Revisions To The Uniform Athlete Agents Act
According to USA Today, the Uniform Law Commission which is an organization that works to standardize state laws has approved changes to the Uniform Athlete Agents Act during its annual meeting last Wednesday in Williamsburg, Virginia. The ULC was created in 1892 to build uniformity among state laws in handling common concerns, first adopted the UAA act in 2000. The law has been enacted in 40 states along with the District of Columbia and the U.S. Virgin Islands, though its structure and penalties can vary from state to state. Revisions to the UAA act include a broader definition of who qualifies as an agent, a higher recommended financial penalty for violations, strengthening the act so that bars sports agents from illegally luring college athletes into contracts, and expanding the act to include financial advisers, business managers, marketers or others who try to sign athletes by providing gifts or services that jeopardize their eligibility.
There are also changes to how agents register with states to comply with the law — including the possible creation of an interstate registration agency — and more notification requirements by agents such as informing schools before contacting athletes or people close to them. The revisions also include an effort to streamline the agent registration process with states, including outlining a structure for a possible central agency to handle the process and share detailed background information provided by agents across state lines. The interstate commission would need at least five states to join for it to take shape. The act leaves states to determine whether a violation is a felony or misdemeanor, but it increases the recommended fine for a violation from up to $25,000 in the 2000 version to $50,000.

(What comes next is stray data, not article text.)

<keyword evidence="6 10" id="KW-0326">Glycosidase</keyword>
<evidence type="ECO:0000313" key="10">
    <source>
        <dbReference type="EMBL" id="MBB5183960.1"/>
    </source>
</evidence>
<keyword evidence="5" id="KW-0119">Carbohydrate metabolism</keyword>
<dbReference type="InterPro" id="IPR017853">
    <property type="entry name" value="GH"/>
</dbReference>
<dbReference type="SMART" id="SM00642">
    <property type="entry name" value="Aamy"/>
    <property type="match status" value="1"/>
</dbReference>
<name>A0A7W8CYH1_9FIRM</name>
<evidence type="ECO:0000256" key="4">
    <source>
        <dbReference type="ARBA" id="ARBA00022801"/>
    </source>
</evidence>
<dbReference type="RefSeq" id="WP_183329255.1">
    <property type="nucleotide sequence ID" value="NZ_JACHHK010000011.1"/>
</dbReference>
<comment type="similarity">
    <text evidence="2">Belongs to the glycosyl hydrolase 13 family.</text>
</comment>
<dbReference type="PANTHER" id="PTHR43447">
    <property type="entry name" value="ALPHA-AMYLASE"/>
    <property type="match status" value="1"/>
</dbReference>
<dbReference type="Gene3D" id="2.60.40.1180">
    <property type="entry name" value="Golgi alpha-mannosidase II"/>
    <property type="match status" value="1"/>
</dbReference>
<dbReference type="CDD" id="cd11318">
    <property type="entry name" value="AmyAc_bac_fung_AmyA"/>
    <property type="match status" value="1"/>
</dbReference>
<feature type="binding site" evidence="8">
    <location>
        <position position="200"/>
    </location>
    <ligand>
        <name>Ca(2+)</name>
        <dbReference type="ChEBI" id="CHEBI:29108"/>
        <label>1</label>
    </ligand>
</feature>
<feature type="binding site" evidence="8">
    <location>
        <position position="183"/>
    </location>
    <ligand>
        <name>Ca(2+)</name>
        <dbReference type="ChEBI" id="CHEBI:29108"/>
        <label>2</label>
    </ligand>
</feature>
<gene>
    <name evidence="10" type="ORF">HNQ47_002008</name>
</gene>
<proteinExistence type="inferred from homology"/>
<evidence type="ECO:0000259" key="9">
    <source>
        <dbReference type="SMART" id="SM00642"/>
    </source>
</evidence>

Revision committee chairman Dale G. Higer says commission members will now work to get legislatures in their state to adopt the updated act. “Many states have amended the old act and it’s getting so it’s not as uniform as it should be,” said Higer, a commission member and attorney from Boise, Idaho. “We’re hoping that with the new act, we’ll bring states back to a uniform law that is more robust than the old one.”